Frost, Miller address AJCongress
Berg gets Torah of Tradition Award
by Tamara Stokes
Although he said he was no more privy than CNN to current information on Iraq, U.S. Rep. Martin Frost predicted a "good chance" for military action.
The Texas Democrat addressed an American Jewish Congress program on Sunday morning at Temple Emanu-El, where Rabbi Peter Berg received the group's Torah of Tradition Award in honor of his social justice achievements in Dallas. Mayor Laura Miller also made brief remarks at the meeting, which included the installation of new officers for AJCongress' Southwest region.
Frost encouraged those attending to support "our country and our allies because it is important to be united in that action." Frost said he has made a decision to stand by the president, and that his hope is the United States will "quickly strike with as little loss as possible."
The next challenge, he said, will be the aftermath of a war. "U.S. troops are being over-committed in Columbia, Korea and the Philippines," he said, noting, "it will be a time to see what we can do effectively with the manpower."
Assuring the audience that it was not his decision to recommend plastic sheeting and duct tape as a bioterrorism remedy, Frost said, "It is prudent to have a supply of water and food if something happens, a short-term supply of essential items."
He also suggested that every family have a security plan.
In her remarks, Miller related an anecdote to illustrate the importance of standing up for beliefs. Although her family is Jewish, her son attends the St. Mark's of Texas, as do a number of Jewish students. She recalled a priest telling the parents, "We're going to teach your sons good Christian values."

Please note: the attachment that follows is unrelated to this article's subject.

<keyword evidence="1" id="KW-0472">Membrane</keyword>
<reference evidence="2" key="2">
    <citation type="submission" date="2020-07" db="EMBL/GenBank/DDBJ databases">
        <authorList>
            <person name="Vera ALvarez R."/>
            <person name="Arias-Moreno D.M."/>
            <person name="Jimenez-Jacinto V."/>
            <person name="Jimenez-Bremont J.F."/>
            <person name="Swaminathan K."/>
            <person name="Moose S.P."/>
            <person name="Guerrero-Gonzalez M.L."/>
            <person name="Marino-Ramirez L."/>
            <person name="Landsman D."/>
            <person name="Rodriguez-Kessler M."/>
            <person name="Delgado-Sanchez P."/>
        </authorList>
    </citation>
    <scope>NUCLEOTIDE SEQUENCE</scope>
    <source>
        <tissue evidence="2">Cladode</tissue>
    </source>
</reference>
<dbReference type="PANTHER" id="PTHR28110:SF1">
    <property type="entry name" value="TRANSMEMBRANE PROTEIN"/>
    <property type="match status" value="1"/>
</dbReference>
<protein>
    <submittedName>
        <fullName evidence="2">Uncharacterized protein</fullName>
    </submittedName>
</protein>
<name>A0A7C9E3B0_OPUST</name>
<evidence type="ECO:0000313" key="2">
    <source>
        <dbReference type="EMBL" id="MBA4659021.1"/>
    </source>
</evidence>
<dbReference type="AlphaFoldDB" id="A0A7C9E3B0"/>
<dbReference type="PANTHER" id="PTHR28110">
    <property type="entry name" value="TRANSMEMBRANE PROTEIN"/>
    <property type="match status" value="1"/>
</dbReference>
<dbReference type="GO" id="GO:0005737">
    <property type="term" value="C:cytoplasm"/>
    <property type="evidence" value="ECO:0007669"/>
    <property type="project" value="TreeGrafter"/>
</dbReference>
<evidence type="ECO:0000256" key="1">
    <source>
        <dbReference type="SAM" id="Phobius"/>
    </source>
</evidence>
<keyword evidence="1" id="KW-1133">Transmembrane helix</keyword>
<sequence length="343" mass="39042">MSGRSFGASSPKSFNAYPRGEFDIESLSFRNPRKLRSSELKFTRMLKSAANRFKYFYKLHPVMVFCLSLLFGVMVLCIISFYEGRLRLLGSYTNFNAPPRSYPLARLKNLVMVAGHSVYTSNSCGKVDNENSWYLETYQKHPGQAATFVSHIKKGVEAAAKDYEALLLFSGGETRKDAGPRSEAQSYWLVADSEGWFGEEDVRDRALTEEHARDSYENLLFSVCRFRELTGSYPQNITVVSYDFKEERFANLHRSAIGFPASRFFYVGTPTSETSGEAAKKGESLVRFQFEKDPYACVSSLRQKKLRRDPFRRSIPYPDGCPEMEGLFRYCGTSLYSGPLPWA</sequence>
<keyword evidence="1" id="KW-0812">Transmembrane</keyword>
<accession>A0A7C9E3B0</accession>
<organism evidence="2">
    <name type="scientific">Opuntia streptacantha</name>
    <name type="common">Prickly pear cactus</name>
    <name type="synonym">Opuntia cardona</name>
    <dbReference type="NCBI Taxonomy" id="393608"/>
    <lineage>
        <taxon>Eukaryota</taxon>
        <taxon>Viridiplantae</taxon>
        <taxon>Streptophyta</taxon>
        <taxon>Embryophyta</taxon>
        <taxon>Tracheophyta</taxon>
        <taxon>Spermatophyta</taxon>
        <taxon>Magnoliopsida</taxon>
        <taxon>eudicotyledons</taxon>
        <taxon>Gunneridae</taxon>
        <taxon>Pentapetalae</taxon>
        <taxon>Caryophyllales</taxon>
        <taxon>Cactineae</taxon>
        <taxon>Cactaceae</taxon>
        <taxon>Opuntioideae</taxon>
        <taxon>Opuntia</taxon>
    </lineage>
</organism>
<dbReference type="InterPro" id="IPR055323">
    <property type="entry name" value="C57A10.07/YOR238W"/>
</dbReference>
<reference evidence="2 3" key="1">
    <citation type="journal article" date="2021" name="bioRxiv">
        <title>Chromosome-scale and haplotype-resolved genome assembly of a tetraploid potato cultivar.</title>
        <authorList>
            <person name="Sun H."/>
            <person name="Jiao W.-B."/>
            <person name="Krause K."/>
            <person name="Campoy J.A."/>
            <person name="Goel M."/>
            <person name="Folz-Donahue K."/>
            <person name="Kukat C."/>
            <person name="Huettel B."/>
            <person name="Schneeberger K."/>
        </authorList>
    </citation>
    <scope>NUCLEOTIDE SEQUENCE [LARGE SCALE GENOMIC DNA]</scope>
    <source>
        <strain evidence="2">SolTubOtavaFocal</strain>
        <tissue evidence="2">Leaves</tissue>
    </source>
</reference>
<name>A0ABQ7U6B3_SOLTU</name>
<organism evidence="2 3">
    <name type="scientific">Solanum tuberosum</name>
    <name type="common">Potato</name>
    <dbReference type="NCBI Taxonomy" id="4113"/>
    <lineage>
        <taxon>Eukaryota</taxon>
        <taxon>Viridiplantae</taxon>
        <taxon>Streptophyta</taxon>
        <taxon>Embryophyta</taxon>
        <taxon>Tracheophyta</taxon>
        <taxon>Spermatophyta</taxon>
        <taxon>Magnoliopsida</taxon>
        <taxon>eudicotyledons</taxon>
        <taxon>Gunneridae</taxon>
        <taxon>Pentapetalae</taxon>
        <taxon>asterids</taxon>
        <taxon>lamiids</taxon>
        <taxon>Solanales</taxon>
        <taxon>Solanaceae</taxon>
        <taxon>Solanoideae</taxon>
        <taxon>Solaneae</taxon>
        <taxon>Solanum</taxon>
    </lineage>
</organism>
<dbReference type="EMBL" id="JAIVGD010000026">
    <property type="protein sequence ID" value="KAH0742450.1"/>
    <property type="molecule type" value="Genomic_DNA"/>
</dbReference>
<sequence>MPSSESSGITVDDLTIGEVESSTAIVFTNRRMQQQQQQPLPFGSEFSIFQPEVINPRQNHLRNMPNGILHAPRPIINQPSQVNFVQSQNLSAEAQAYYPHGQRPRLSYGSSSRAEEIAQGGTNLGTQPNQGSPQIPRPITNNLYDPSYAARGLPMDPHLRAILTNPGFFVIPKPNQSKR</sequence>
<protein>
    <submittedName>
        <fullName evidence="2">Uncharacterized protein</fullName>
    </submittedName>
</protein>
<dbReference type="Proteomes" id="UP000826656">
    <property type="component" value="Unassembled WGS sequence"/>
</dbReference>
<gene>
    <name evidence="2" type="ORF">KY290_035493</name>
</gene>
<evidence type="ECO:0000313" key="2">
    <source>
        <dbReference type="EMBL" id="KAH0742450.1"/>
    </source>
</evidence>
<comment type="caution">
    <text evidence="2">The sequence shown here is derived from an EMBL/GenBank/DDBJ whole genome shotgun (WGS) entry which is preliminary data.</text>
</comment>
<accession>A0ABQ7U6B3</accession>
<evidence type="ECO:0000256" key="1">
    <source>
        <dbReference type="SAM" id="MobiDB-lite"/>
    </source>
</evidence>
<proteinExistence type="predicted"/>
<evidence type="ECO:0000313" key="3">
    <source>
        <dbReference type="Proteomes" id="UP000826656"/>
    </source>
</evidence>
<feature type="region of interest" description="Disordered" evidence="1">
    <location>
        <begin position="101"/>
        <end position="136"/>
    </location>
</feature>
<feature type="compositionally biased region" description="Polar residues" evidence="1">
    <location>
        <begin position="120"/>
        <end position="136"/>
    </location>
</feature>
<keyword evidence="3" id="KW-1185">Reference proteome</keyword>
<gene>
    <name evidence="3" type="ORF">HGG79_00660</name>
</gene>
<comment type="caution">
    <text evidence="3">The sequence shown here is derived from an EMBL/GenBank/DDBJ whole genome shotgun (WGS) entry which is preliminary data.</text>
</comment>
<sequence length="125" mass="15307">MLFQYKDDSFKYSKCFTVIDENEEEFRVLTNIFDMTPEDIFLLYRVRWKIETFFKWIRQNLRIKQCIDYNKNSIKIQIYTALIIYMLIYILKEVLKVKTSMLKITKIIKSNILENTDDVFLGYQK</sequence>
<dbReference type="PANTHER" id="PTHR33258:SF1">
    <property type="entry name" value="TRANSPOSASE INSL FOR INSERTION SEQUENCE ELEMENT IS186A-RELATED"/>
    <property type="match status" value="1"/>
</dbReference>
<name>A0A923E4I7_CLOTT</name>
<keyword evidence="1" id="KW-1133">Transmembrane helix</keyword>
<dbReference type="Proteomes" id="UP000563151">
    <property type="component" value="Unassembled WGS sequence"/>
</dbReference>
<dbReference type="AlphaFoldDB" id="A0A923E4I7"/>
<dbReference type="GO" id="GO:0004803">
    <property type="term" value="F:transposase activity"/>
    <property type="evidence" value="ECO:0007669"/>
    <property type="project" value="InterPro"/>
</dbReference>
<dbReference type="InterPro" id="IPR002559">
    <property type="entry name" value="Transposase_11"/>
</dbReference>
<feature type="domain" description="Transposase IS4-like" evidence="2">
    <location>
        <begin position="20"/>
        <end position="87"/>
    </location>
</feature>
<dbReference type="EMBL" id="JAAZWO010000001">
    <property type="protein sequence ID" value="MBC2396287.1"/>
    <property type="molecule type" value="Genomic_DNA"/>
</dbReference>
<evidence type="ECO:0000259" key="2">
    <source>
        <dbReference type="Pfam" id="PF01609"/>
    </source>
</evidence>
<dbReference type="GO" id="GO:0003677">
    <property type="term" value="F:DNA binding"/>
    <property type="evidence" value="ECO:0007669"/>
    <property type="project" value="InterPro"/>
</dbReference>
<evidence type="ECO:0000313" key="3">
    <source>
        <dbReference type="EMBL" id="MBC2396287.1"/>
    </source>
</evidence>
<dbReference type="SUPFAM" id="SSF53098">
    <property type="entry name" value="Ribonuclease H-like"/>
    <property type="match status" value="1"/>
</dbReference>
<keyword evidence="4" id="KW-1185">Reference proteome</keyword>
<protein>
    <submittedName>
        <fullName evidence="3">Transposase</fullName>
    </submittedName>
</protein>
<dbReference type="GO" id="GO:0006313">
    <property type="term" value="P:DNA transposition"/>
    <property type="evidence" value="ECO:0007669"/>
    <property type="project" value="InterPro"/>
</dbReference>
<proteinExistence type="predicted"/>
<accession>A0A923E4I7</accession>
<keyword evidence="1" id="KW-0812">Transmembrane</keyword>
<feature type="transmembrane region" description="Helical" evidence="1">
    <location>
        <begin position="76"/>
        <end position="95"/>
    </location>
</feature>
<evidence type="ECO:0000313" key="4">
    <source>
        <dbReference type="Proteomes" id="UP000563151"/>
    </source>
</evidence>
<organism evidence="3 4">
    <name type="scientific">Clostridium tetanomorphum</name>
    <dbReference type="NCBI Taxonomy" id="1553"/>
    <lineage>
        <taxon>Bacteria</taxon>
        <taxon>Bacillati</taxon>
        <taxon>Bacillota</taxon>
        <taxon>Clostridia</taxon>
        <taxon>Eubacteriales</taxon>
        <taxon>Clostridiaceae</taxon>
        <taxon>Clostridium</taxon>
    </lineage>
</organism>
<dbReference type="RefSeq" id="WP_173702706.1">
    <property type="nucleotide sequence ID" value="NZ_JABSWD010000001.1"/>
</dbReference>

Miller asked him, "What values are you going to give my child who isn't Christian?" The priest was new and was taken aback by the question.
Miller says a few other Jewish parents quietly whispered to her, "Thank you so much." She told the audience, "If we all raise our hands, and shout instead of whisper, we all have an impact."
"You guys," the mayor told the AJCongress members, "stand up and say what you think."
Emanu-El's Senior Rabbi David E. Stern also discussed the need to speak out. He called Berg "a proud Jew who doesn't whisper, who raises his hand and speaks out, driven to justice and peace for all and a deep commitment to Jewish spirituality."
As he accepted the Torah Tradition Award, Berg quipped, "I've become my parents." Bruce and Judy Berg came in from Monmouth County, N.J., to be with their son as he received this award.
Judy Berg, noting she is very proud of her son, said he has been involved in social actions, such as Hands Across America, since his early teens.
There was also praise for immediate past president Barry Greenberg.
"You can tell the measure of a man by looking at how his children relate to him," said past president Mark Jacobs. "He has been kind, inspired and good."
Jacobs gave an example about Greenberg's attention to his children. "Even if he was speaking with a rabbi and his child interrupted the conversation, as children do, he didn't respond by telling the child to 'hush' or go away. Barry would say, 'Rabbi, wait just a moment. My child needs me.'"
This story was published in the DallasJewishWeek
on: Thursday, February 27, 2003